The story of Arlene’s Flowers, a Richland, Washington florist who declined the chance to provide flowers for a same-sex wedding, has now garnered national attention. Given the nature of the issue, it is likely to be a significant story for a long time. The situation is not entirely unusual. Many other businesses and professionals have faced legal trouble because of their beliefs about marriage and homosexuality.
But this case is unique. Typically a disgruntled customer claims his civil rights are being violated and files a complaint with the state’s Human Rights Commission. In this case, Washington’s Attorney General, Bob Ferguson, (360-753-6200) is taking it upon himself to sue a small business owner because her convictions about marriage prohibited her from being able to lend her services to a same-sex wedding ceremony involving long-time customers.
One wonders what our founding fathers, many of whom left Europe to get away from a religious and philosophical litmus test for being involved in civil society, would think about the Attorney General’s apparent suggestion that you must agree with, or at least cooperate with, the government dogma regarding marriage as a condition of running a business.
Someone looking for a business idea might test just how strong the market for brown shirts actually is in Washington State.
But who is really responsible?
The most obvious target is the Attorney General himself. He initiated the lawsuit and is using taxpayer resources to go after a small business owner with conviction about marriage that he does not share.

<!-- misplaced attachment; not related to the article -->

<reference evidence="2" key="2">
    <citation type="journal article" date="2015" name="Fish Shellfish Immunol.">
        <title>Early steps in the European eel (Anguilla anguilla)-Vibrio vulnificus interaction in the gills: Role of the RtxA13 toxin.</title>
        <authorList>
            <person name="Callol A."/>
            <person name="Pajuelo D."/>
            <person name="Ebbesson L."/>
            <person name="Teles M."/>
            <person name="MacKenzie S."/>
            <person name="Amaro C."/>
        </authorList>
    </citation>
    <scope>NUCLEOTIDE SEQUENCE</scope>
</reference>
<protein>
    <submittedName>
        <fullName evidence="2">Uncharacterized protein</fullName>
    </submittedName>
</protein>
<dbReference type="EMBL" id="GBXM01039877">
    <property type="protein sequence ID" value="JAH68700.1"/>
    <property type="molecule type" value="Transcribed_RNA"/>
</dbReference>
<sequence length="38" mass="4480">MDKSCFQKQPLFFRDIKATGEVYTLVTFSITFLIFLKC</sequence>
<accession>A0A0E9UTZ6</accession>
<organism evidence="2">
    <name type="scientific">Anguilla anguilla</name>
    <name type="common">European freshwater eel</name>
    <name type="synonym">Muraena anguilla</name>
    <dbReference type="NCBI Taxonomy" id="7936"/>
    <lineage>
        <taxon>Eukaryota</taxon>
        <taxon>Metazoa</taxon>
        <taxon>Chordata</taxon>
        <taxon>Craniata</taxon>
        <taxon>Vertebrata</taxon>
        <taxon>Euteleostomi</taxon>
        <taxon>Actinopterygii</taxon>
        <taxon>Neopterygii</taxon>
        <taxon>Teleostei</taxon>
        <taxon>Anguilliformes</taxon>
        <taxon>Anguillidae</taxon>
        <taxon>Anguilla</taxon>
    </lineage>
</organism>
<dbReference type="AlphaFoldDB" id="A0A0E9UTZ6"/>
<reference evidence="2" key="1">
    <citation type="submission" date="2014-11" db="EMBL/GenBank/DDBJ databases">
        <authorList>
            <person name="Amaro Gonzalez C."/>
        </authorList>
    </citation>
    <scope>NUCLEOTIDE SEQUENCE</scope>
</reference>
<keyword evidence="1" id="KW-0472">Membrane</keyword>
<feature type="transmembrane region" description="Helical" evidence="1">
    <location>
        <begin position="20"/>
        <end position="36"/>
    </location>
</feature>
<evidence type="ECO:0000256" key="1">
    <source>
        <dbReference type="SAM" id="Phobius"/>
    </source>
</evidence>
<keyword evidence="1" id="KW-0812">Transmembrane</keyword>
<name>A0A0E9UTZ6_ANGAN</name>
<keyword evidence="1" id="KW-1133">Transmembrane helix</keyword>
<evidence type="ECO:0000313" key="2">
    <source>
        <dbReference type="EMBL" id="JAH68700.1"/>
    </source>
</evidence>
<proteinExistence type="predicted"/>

But the attorney general has not acted alone here. During the debate over same-sex “marriage”, situations like this were foreseen. In an attempt to prevent them, amendments were offered in both the House and the Senate that would have clarified that an individual or a small business owner has the legal right to make decisions in their lives and businesses based on their beliefs about marriage without fear of legal consequences.
Those amendments were rejected. In refusing to provide those legal protections, the legislature expressed their desire for precisely this kind of result; small businesses like Arlene’s Flowers will be faced with lawsuits because of who they are and what they believe. Every state legislator who voted against the amendments to protect religious freedom and in support of the same-sex “marriage” bill is complicit as well.
Who is responsible for how the legislature responds? We are, of course. If we dislike the fact that the Attorney General is acting at the prompting of the legislature to harass small business owners because they don’t embrace government dogma, then the people who put them into office to make decisions on our behalf need to evaluate how well they’re doing at supervising those who work for them.
As the great philosopher Michael Jackson once wrote “If you want to make the world a better place, take a look at yourself and make a change.”
Being upset isn’t enough. We have to be willing to do something about it. And the best way to do that is to make sure you remember Arlene’s Flowers when you vote next year. If you vote for the people who supported the policies that led to this outcome, or don’t vote at all, you probably shouldn’t complain.